+
* {{cmd|r.region}} for resetting a raster map's bounds information
 +
* gis.m GIS manager GeoReferencing tool (File menu)
 +
* {{cmd|i.points}} and {{cmd|i.vpoints}} for setting GCPs
 +
* {{cmd|i.rectify}} for georectifying imagery
 +
* [http://www.gdal.org gdalwarp] (use with gdal_translate, see the i.warp script in the wiki [[GRASS_AddOns#Imagery_add-ons|AddOns]] page)
 +
 
 +
;[[Georeferencing]]
  
[http://grass.itc.it/grass60/manuals/html60_user/g.proj.html G60:g.proj] help page (GRASS 6.0)
 
 
 
[http://grass.itc.it/grass60/manuals/html60_user/g.setproj.html G60:g.setproj] help page (GRASS 6.0)
 
 
 
[http://grass.itc.it/grass60/manuals/html60_user/r.proj.html G60:r.proj] help page (GRASS 6.0)
 
 
 
[http://grass.itc.it/grass60/manuals/html60_user/v.proj.html G60:v.proj] help page (GRASS 6.0)
 
 
 
 
==GIS Data types==
 
==GIS Data types==
  
Line 31: Line 78:
  
 
Data which occurs in a regularly spaced grid. e.g. a satellite image or digital terrain map.<BR>
 
Data which occurs in a regularly spaced grid. e.g. a satellite image or digital terrain map.<BR>
Region settings determine the spatial extent and resolution of the grid. (see G60:g.region)
+
Region settings determine the spatial extent and resolution of the grid.
 +
 
 +
;{{cmd|rasterintro}}
 +
 
 +
[[GRASS Raster Mask]]
  
http://grass.itc.it/grass61/manuals/html61_user/rasterintro.html
+
[[GRASS raster semantics]]
  
===3D Raster Data===
+
===3D Raster Data (Voxel)===
  
 
A stack of 2D raster maps.
 
A stack of 2D raster maps.
  
http://grass.itc.it/grass61/manuals/html61_user/raster3dintro.html
+
;{{cmd|raster3dintro}}
 
 
G61:raster3dintro
 
  
 
===Vector Data===
 
===Vector Data===
  
Data which occurs as a series of coordinates. e.g. a GPS position or coastline map. May be a point, line, area, etc in either 2D or 3D space.<BR>
+
Data which occurs as a series of coordinates. e.g. a GPS position or coastline map. May be a point, line, area, etc in either 2D or 3D space. Generally independent of region settings.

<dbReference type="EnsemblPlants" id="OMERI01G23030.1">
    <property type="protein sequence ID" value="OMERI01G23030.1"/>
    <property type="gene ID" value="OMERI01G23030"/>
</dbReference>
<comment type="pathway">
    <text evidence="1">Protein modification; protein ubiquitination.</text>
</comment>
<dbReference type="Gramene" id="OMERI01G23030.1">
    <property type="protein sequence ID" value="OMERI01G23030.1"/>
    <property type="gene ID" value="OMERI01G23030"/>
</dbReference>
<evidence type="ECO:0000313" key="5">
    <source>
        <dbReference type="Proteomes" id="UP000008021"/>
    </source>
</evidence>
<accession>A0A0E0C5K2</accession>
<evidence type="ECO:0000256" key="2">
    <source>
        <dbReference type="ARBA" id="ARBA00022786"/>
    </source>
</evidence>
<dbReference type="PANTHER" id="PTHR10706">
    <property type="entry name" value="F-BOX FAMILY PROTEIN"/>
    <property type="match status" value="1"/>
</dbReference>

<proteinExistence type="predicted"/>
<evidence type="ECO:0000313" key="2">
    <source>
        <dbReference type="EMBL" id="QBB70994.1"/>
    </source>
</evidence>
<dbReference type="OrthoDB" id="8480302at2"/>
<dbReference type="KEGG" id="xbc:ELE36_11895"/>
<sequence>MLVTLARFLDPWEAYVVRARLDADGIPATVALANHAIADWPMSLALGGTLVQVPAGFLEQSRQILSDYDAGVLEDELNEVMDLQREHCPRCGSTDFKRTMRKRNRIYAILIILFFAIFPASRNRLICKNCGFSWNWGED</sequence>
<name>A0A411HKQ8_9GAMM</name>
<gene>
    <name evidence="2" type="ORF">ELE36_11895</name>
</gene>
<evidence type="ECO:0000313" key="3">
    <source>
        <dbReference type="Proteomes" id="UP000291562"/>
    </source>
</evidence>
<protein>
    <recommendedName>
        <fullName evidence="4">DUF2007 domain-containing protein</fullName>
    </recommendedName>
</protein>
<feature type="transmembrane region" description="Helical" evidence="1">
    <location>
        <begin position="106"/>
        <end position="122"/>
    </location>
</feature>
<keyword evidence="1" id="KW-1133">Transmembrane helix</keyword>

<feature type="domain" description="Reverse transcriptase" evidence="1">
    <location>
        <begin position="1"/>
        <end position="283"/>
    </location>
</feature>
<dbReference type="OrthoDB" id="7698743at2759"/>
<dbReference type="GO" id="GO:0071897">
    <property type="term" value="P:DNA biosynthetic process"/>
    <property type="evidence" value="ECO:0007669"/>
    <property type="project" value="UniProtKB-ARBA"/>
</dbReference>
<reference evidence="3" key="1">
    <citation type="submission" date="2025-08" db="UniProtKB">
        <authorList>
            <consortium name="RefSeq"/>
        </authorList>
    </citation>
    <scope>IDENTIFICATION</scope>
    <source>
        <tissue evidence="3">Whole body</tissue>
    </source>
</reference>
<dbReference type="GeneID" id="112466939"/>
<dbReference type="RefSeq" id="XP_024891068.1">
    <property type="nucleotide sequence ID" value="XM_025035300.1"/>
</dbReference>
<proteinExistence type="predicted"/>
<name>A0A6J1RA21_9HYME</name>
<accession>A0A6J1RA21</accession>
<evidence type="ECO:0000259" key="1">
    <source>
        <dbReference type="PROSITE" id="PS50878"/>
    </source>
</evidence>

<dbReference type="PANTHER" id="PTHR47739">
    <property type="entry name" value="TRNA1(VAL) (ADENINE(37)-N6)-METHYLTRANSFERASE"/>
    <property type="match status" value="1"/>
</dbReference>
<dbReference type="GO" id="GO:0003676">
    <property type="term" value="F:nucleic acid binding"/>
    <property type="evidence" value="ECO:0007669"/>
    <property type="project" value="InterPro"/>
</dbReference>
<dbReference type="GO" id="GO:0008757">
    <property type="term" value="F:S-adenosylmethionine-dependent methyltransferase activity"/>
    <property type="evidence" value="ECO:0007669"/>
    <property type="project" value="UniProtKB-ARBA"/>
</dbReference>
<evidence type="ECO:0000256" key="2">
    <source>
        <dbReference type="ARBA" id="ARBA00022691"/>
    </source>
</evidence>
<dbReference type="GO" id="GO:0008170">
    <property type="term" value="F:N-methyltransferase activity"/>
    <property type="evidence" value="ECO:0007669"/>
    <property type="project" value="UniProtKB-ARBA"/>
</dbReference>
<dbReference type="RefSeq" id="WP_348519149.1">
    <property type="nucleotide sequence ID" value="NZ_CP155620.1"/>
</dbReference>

Generally independent of region settings.
 
  
http://grass.itc.it/grass61/manuals/html61_user/vectorintro.html
+
;{{cmd|vectorintro}}
 +
[[Vectordata]]
  
===Imagery Data===
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=== Imagery Data ===
 
Pixelated photographic or satellite images, often imported from a  
 
Pixelated photographic or satellite images, often imported from a  
[[http://en.wikipedia.org/wiki/GeoTIFF GeoTIFF]] or PNG image file.<BR>
+
[http://en.wikipedia.org/wiki/GeoTIFF GeoTIFF] or PNG image file.
As far as the GIS is concerned this is just another raster map, but there are several modules specially tailored for rectification and processing common imagery types. e.g. ortho-photos or multi-channel LANDSAT data.
+
 
 +
As far as the GIS is concerned this is just another raster map, but there are several modules specially tailored for rectification and processing common imagery types. e.g. ortho-photos or multi-channel [[LANDSAT]] data.
 +
 
 +
* {{cmd|imageryintro}}
  
http://grass.itc.it/grass61/manuals/html61_user/imageryintro.html
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* The GRASS [[Image processing]] wiki page
  
===Site Data===
+
=== Old GRASS GIS 5 / 6 Site Data===
Old versions of GRASS (5 and earlier) treated point data separate to line and polygon data. GRASS 6 classes all vector data features the same. Convert old sites file data into GRASS 6 vector format with the G60:v.in.sites or G60:v.in.sites.all modules.
+
Old versions of GRASS (5 and earlier) treated point data separate to line and polygon data. GRASS 6 classes all vector data features the same. Convert old sites file data into GRASS 6 vector format with the GRASS 6 {{cmd|v.in.sites}} or  
 +
{{cmd|v.in.sites.all}} modules.
  
 
==Conversions between data types==
 
==Conversions between data types==
  
The following table is intended to catalog transformations from one type of data to another:
+
The following table is intended to catalog transformations from one type of data to another:<BR>
 +
''[table is currently incomplete!]''
  
 
{| border="1"
 
{| border="1"
|
+
| From / To
! From \ To
+
!{{cmd|rasterintro}}
 
+
!{{cmd|raster3dintro}}
 +
!{{cmd|vectorintro}}
 
|-
 
|-
 
! Raster
 
! Raster
| Cell A.2 || Cell A.3
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| r.mapcalc
 +
| r.to.rast3
 +
| r.to.vect, v.sample, r.volume
 
|-
 
|-
! 3d Raster
+
! 3D Raster
|Cell B.2
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| r3.to.rast, r3.cross.rast
|Cell B.3
+
| r3.mapcalc
 +
|
 
|-
 
|-
 
! Vector
 
! Vector
|Cell B.2
+
| v.to.rast, v.surf.rst, v.surf.idw
|Cell B.3
+
| v.vol.rst, v.vol.idw, v.to.rast3
|-
+
| v.clean
! Imagery
 
|Cell B.2
 
|Cell B.3
 
|-
 
! Site
 
|Cell B.2
 
|Cell B.3
 
 
|-
 
|-
 
! Data
 
! Data
|Cell B.2
+
| r.in.*
|Cell B.3
+
| r3.in.*
 +
| v.in.*
 
|}
 
|}
 
| From \ To | [[G61:rasterintro][Raster]] | [[G61:raster3dintro][3D raster]] | [[G61:vectorintro][Vector]] | [[G61:imageryintro][Imagery]] | Site |
 
| Raster  | r.mapcalc  |  | v.sample, r.volume, r.to.vect |  | X  |
 
| 3d Raster |  |  |  |  |  X |
 
| Vector  | v.to.rast, v.surf.rst, v.surf.idw  | v.vol.rst, v.vol.idw  |  |  | X |
 
| Imagery |  |  |  |  | X |
 
| Site |  |  | v.in.site  |  | X |